Photos by Sam Hodgson
Kevin Faulconer (left) and Nathan Fletcher
The good news: There was a moment in Wednesday night’s KUSI roundtable when two of the mayoral candidates took a detour from the talking points we’ve heard on repeat at dozens of other debates. The bad news: Things got pretty ugly.
During the televised “discussion” between the top four candidates, Nathan Fletcher seemed to prod Kevin Faulconer into a temporary meltdown.
KUSI moderator Ross Becker asked Faulconer about advocating for neighborhoods (he was vague about it when pressed at our #noBSmayor debate).
Faulconer said the next mayor would need to stand up for neighborhoods and make independent decisions when it comes to the city’s budget.
Fletcher jumped in, citing our reporting on the La Jolla confab where Republicans settled on Faulconer as their candidate of choice.
In the clip below, things get heated around 1:55, and escalate until Becker redirects at 4:30.
Nathan Fletcher: I’ve got a question on this.
Ross Becker: Yes, Nathan, go ahead.
NF: Kevin, it was widely reported that the Republican Party, the Lincoln Club, Doug Manchester and a handful of folks got together in a room to pick their candidate, and that you committed that you would not run unless they anointed you and did that. Did you make that commitment? Did you agree to not run unless they picked you or not? I mean, that’s an easy yes or no. That’s an easy yes or no.
Kevin Faulconer: I’ve been a Republican and Mr. Fletcher’s been a Republican, an independent and now a labor union Democrat, so I’m proud of the support that I’ve had and continue to have that. And I think that’s what we, we want a mayor …
NF: But it’s the same question, Kevin, it’s a yes or no. Did you make a commitment to say you wouldn’t run unless they picked you? ‘Cause that was widely reported, that the group, the party, the Lincoln Club, Manchester who owns the Union-Tribune and the downtown interests, got in a room to pick a candidate, and it was reported that you said you would not run unless they anointed you and picked you. Did you make that commitment, yes or no?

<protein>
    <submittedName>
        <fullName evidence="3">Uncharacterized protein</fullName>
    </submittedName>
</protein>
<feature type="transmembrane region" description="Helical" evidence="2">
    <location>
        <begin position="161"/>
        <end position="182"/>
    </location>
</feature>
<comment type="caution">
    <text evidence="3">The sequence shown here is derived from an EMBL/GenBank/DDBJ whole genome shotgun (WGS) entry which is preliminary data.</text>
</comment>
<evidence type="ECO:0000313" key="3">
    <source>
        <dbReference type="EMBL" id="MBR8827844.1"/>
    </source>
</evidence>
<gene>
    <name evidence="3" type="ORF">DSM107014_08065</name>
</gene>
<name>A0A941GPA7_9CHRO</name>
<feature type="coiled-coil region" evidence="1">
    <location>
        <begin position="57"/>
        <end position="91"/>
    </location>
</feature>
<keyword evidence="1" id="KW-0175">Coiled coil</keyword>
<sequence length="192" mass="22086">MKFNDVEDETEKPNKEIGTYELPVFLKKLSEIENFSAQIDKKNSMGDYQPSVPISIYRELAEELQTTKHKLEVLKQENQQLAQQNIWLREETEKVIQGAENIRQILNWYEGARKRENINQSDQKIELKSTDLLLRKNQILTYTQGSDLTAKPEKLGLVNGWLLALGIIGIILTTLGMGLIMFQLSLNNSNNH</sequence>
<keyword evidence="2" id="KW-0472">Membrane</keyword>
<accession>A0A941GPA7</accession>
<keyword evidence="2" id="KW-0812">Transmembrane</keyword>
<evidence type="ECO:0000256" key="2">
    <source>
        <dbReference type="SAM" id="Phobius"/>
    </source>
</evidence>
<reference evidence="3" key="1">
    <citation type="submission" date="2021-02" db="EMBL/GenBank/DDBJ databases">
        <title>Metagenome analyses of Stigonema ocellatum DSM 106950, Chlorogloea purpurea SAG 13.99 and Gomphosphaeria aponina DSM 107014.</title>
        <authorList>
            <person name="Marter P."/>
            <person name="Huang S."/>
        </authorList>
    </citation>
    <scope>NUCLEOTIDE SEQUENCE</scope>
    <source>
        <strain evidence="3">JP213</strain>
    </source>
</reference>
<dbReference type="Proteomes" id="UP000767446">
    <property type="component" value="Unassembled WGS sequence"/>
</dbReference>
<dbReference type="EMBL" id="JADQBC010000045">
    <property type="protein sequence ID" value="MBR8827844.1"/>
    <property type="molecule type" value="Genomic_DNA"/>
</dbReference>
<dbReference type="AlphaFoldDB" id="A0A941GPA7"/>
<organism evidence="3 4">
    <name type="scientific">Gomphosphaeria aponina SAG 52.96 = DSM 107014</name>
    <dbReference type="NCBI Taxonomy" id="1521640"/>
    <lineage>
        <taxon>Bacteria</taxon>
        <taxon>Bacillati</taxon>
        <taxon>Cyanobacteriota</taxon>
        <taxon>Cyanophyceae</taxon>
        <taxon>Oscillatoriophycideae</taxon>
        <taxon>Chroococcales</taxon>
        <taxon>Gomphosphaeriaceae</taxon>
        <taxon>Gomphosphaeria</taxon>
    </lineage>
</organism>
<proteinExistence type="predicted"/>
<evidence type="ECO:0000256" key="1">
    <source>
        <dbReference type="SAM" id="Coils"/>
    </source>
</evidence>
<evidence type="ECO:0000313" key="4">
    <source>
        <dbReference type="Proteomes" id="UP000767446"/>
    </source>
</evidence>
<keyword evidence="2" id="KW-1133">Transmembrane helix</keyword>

KF: Nathan, you have to be independent …
NF: So demonstrate that and answer the question.
KF: Are you going to allow me to finish, Nathan?
NF: Go ahead.
KF: You want me to finish?
KF: Thank you. As mayor, I’m going to have that independence. And that’s something that I don’t think you know too much about, as you’ve had all this support from all these public employee groups who are coming to you, now they’re going to want things for you to do. That’s the difference between you and me, my friend …
NF: (over Faulconer) But you still aren’t answering the question, Kevin. It’s a simple question. Did you make that commitment, yes or no?
KF: (over Fletcher) Nathan, Nathan, you have changed your vote on so many occasions, so how when you’re talking to people today, you’re going to talk about independence, how can people believe what you’re saying?
NF: (over Faulconer) Exactly this …
KF: (over Fletcher) You’ve been a Republican, you’ve been an independent, and now you’re a labor union Democrat, all in the span of one year.
NF: Sure, I’ll answer this, but I want to point out for the record that you refused to answer if you made that commitment, if you said you wouldn’t run unless they picked you. And I think that’s all voters need to know.
KF: Everybody makes their choice to run, Nathan, and I made my choice to run just like you made your choice to run. What I don’t think you understand …
NF: Did you commit that you wouldn’t run unless they picked you?
KF: … Nathan, is that voters don’t want somebody like you who they can’t trust. Because they have no idea where you are on the issues.
RB: (to Fletcher) Why is that important, Nathan?
KF: You’ve been on every side of every issue, Nathan.
NF: Here’s why I think it’s important. Because I’ve always been somebody who’s been willing to stand up for what I believe is right. I’ve always been an independent voice. I’ve never been someone that toed the party line. Now, the Republican Party changed. We’ve seen an influence of the tea party. We’ve seen an influence uh, we’ve seen the Republican Party drift further and further to the right …
KF: Have you spoken to the tea party?
NF: I speak to all kinds of groups.
KF: So the answer’s yes.
NF: I would still go today. But you saw the Republican Party — hang on, let me answer the question (all talking). We’ve seen the party change. And as we go through life, we change. We get new information. I’m not going to stay in a wrong position that I believe is wrong, right? You want a mayor who has an open mind, who’s willing to look at facts and who’s willing to make decisions. But I’ve always been someone who’s had that ability to bring folks together, and been willing to stand up …
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